I will definitely check out your forum akismet, but is there another page with good tutorials and examples (especially) for STM32 stuff?

    • akismet-d4f06bf8cb803502684f1683ad779e95 says:

      Hi Mathias, We are still building the community up slowly. There is a discovery kits subforum if your interested. The board is fairly new and will take some time to catch on. I’m sure there will be a HAL soon enough.

      Unsure why my name came up as “akismet”, I’ll change it in my profile later.

  3. herrkami says:

    Here’s another link to a tutorial on that:

    http://www.triplespark.net/elec/pdev/arm/stm32.html

    • gabe says:

      really? that’s the length sti wants me to go? my free board will sit in a closet for way longer than i anticipated.

      • gabe says:

        …forgot to add, that despite the extra hardware, this one seems more interesting than using code sorcery shenanigans.

      • Zach Reser says:

        Not all tutorials are as epic as that one. Here’s a shorter one. (I know its windows but follow it replacing linux equivalents as you go. I did and it works nicely)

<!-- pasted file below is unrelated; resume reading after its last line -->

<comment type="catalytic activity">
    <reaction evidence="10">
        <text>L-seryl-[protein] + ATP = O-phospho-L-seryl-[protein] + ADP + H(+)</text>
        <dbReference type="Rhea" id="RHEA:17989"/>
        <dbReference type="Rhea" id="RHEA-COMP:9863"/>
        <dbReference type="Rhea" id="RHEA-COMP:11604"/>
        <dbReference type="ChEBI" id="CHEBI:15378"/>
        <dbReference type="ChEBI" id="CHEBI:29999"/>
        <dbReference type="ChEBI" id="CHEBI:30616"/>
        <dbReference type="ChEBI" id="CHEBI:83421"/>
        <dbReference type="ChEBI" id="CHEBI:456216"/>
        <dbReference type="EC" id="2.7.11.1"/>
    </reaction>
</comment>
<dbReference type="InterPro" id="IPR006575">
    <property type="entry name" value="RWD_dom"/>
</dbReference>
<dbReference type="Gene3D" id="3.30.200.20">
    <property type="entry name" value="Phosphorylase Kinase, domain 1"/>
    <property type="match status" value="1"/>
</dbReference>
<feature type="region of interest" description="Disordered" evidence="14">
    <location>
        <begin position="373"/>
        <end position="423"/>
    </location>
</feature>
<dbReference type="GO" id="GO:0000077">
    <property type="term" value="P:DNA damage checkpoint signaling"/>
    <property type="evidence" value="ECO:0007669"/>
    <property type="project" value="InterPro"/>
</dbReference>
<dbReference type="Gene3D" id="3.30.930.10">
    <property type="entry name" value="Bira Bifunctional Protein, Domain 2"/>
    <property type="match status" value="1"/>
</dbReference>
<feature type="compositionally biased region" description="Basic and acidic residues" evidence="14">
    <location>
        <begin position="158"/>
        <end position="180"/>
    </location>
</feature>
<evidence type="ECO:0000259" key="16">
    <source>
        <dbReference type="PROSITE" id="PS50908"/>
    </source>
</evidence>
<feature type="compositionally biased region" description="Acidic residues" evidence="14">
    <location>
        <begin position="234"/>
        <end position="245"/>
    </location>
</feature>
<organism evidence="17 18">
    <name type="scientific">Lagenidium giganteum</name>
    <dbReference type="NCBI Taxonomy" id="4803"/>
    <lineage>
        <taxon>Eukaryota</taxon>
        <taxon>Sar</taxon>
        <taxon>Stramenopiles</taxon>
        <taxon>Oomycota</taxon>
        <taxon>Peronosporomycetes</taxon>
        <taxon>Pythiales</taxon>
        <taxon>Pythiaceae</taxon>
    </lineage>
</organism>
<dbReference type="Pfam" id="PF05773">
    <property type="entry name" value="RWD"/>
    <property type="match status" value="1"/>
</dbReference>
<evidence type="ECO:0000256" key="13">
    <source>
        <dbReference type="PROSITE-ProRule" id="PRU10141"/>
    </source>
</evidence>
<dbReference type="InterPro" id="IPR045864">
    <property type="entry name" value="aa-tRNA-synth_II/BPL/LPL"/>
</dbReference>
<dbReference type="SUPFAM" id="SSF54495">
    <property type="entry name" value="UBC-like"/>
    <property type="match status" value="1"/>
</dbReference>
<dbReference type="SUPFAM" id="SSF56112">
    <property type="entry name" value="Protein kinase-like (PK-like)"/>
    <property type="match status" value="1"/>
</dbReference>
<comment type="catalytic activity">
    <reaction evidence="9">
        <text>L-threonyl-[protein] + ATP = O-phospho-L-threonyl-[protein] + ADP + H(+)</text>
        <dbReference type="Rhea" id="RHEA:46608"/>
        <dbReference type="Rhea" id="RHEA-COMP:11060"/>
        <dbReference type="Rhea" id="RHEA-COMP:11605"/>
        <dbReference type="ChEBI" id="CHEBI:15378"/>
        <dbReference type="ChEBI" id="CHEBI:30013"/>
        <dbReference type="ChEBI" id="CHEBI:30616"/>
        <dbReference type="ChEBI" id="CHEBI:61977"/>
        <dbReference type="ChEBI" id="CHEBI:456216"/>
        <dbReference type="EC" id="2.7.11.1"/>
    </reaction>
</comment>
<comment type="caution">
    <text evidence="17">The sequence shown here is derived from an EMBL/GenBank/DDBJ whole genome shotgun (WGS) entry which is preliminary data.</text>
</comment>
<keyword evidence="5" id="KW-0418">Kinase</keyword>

First follow (skip requirement d & f)(make sure you apply enviroment variables when installing codesourcery):
        http://shareee.netne.net/wordpress/?p=5

        Then (make sure to setup udev rules):
        http://gpio.kaltpost.de/?page_id=148

        Setup your debugger as so (replace zach with your name of course)(Make sure to use GDB Hardware Debugging):
        GDB Command – /home/zach/CodeSourcery/Sourcery_G++_Lite/bin/arm-none-eabi-gdb
        Port – 4242

        External tools config (location of your installed st-util):
        Location – /home/zach/stlink.git/st-util

        This isn’t a too terribly nice format, but I don’t have much time as of late to write a full tutorial. Hope this helps you out.

  4. 1one says:

    On a related note, does anyone know how to buy one of those boards without paying 20 € for shipping?

  5. Daniel H. says:

    I get some slightly different hex when compiling the flash loader in line:

    e: 60c6 str r6, [r0, #12]

    and